And where are your certified socks manufactured now?

Lucas: At the moment a GOTS certified production in Germany is not possible. Our options are in Istanbul, Turkey and Braga, Portugal.

Maria: I just got back from visiting production in Portugal, which uses state-of-the-art technology.

Lucas: And the cotton we use is harvested in Turkey. So it doesn’t have to be shipped halfway around the globe.

What have you learned from everything? What is important to know as a start-up?

Lucas: For one thing: Don’t get buried by the operational business load. Rather learn to delegate and get some sleep. Everyone needs time for themselves to regenerate, to become effective again. Overworking yourself is worth nothing in the end.

Maria: It’s great to find that you can remove yourself from things for two weeks, and when you return business is just fine. We have a magnificent team that can take care of operations just great.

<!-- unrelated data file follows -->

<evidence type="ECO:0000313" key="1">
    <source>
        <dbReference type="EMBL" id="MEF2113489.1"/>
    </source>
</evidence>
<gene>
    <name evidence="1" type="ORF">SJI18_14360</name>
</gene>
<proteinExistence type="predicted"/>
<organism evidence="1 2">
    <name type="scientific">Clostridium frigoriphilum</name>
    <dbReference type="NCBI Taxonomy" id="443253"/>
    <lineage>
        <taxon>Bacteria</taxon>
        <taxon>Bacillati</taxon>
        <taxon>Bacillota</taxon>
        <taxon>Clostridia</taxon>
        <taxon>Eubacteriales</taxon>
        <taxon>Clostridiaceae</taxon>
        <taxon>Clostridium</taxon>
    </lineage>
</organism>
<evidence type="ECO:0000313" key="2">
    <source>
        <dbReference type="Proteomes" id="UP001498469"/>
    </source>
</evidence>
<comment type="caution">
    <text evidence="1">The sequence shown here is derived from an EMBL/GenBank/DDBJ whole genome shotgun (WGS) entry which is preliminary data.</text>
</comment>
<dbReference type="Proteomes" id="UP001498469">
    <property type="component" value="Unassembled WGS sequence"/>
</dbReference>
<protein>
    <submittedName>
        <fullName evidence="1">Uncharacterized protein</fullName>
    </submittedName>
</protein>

What else can help a start-up?

Lucas: Defined structures and open communication. For example keeping up meetings with very clear proceedings is highly important.

What connects you with Mannheim?

Lucas: When I moved here eight years ago, I was sure it would only be for the duration of my bachelor studies. Though with every passing year I fell more in love with the city, the people, the bars and subculture. When we founded von Jungfeld it was very clear we would stay in Mannheim. Moving away was never, and is not, an option to us. I just love the Jungbusch district along the Rhine way too much!

Interview: Paul Heesch / LA.MAG

Photos: Daniel Lukac